Monday, April 10, 2006

The Right to the City and the Politics of Space

University of California at Berkeley
The Geballe Room – Townsend Center for the Humanities
220 Stephens Hall
Friday, April 14 (8:30 am – 5:00 pm) and Saturday, April 15 (9:00 am -- 2:00 pm)

The Breslauer Graduate Student Symposium is an annual conference comprised primarily of U. C. Berkeley graduate students on an internationally relevant theme. The goal of the symposium is to support graduate student research on international issues related to the pursuit of solutions to real-world problems. The symposium was established in 2001, and is made possible by a campus donor in honor of George Breslauer, Executive Vice Chancellor and Provost of the University of California at Berkeley.

The focus of the 2006 Breslauer Symposium is on the Right to the City and the Politics of Space. This interdisciplinary conference brings together graduate students who are researching struggles for shelter and livelihood, competing claims to land, and politics of space from a range of disciplinary perspectives and methodological approaches. It also seeks to cut across the often-divided analytical and geopolitical domains of First and Third Worlds, bringing together those working within the Global South and those working within the Euro-American context.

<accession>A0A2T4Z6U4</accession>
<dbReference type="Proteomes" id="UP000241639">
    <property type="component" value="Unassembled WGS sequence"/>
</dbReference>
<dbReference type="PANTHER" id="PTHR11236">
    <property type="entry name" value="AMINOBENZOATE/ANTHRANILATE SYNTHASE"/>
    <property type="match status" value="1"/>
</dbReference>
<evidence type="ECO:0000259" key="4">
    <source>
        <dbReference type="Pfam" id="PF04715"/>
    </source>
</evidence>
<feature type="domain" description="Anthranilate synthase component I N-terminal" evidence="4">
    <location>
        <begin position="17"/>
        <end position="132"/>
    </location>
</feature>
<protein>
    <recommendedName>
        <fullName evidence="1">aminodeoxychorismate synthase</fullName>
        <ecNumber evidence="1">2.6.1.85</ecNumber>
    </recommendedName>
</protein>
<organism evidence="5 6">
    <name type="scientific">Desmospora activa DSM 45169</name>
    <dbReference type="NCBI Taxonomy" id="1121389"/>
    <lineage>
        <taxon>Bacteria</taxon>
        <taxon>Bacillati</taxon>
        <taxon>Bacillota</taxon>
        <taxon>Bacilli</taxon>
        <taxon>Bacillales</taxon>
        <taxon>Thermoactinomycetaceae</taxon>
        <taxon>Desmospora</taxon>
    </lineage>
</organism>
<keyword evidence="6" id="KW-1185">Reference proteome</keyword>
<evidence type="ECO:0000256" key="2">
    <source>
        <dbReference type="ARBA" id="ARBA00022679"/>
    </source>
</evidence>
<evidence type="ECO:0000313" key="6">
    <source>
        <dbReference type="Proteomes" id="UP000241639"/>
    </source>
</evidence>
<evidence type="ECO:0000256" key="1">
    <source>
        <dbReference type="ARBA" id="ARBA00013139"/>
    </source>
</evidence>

We are pleased to announce that this year’s keynote speaker will be Dr. Don Mitchell, Chair of the Geography Department at Syracuse University. Professor Mitchell is well known for his work on the historical production of landscapes as they relate to workers and the working class, the relationship between culture and power, and the production and meaning of public space. His groundbreaking book, The Right to the City: Social Justice and the Fight for Public Space (2003), explores the struggles over public space in American cities and the modes of control that have led to the marginalization of the homeless.

The 2006 Breslauer Symposium will take place on Friday, April 14th and Saturday, April 15th in The Geballe Room of the Townsend Center for the Humanities, located at 220 Stephens Hall on the University of California at Berkeley Campus. The symposium is free and open to the public.

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